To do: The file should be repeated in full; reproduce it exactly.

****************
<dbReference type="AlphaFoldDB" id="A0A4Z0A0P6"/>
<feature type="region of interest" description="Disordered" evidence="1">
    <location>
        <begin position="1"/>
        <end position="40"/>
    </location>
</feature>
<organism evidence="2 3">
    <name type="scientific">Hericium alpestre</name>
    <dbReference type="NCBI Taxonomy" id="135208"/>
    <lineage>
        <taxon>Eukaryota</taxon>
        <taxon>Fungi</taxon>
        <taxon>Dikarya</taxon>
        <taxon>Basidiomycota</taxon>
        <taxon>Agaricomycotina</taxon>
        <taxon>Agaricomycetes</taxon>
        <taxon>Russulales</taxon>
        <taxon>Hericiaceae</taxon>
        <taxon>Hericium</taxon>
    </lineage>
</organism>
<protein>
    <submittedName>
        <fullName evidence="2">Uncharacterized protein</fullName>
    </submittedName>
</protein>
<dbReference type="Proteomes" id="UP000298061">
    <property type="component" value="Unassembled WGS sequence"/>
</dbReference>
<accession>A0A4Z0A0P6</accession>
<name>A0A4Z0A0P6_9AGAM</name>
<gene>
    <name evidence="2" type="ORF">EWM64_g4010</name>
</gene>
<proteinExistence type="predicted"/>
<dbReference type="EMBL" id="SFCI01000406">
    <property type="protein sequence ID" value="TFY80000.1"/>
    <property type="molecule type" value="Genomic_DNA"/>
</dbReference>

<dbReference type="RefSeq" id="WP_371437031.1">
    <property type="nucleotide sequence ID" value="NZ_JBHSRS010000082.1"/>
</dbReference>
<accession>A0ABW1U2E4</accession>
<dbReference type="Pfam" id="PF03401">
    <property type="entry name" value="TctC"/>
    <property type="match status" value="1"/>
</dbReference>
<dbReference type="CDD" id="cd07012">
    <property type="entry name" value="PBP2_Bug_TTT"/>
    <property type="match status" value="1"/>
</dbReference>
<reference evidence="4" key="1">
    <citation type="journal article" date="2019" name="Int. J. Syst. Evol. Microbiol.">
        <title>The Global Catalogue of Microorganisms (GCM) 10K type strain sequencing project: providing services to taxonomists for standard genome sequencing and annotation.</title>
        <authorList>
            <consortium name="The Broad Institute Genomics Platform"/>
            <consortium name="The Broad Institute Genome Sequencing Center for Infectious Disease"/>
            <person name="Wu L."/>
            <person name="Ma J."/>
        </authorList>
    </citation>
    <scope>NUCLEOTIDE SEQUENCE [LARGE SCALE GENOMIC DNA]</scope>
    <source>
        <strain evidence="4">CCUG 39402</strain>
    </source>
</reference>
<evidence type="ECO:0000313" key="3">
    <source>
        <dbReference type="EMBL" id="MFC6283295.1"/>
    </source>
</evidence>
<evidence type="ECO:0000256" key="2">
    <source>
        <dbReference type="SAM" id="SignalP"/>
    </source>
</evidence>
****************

<dbReference type="AlphaFoldDB" id="A0A4Z0A0P6"/>
<feature type="region of interest" description="Disordered" evidence="1">
    <location>
        <begin position="1"/>
        <end position="40"/>
    </location>
</feature>
<organism evidence="2 3">
    <name type="scientific">Hericium alpestre</name>
    <dbReference type="NCBI Taxonomy" id="135208"/>
    <lineage>
        <taxon>Eukaryota</taxon>
        <taxon>Fungi</taxon>
        <taxon>Dikarya</taxon>
        <taxon>Basidiomycota</taxon>
        <taxon>Agaricomycotina</taxon>
        <taxon>Agaricomycetes</taxon>
        <taxon>Russulales</taxon>
        <taxon>Hericiaceae</taxon>
        <taxon>Hericium</taxon>
    </lineage>
</organism>
<protein>
    <submittedName>
        <fullName evidence="2">Uncharacterized protein</fullName>
    </submittedName>
</protein>
<dbReference type="Proteomes" id="UP000298061">
    <property type="component" value="Unassembled WGS sequence"/>
</dbReference>
<accession>A0A4Z0A0P6</accession>
<name>A0A4Z0A0P6_9AGAM</name>
<gene>
    <name evidence="2" type="ORF">EWM64_g4010</name>
</gene>
<proteinExistence type="predicted"/>
<dbReference type="EMBL" id="SFCI01000406">
    <property type="protein sequence ID" value="TFY80000.1"/>
    <property type="molecule type" value="Genomic_DNA"/>
</dbReference>

<dbReference type="RefSeq" id="WP_371437031.1">
    <property type="nucleotide sequence ID" value="NZ_JBHSRS010000082.1"/>
</dbReference>
<accession>A0ABW1U2E4</accession>
<dbReference type="Pfam" id="PF03401">
    <property type="entry name" value="TctC"/>
    <property type="match status" value="1"/>
</dbReference>
<dbReference type="CDD" id="cd07012">
    <property type="entry name" value="PBP2_Bug_TTT"/>
    <property type="match status" value="1"/>
</dbReference>
<reference evidence="4" key="1">
    <citation type="journal article" date="2019" name="Int. J. Syst. Evol. Microbiol.">
        <title>The Global Catalogue of Microorganisms (GCM) 10K type strain sequencing project: providing services to taxonomists for standard genome sequencing and annotation.</title>
        <authorList>
            <consortium name="The Broad Institute Genomics Platform"/>
            <consortium name="The Broad Institute Genome Sequencing Center for Infectious Disease"/>
            <person name="Wu L."/>
            <person name="Ma J."/>
        </authorList>
    </citation>
    <scope>NUCLEOTIDE SEQUENCE [LARGE SCALE GENOMIC DNA]</scope>
    <source>
        <strain evidence="4">CCUG 39402</strain>
    </source>
</reference>
<evidence type="ECO:0000313" key="3">
    <source>
        <dbReference type="EMBL" id="MFC6283295.1"/>
    </source>
</evidence>
<evidence type="ECO:0000256" key="2">
    <source>
        <dbReference type="SAM" id="SignalP"/>
    </source>
</evidence>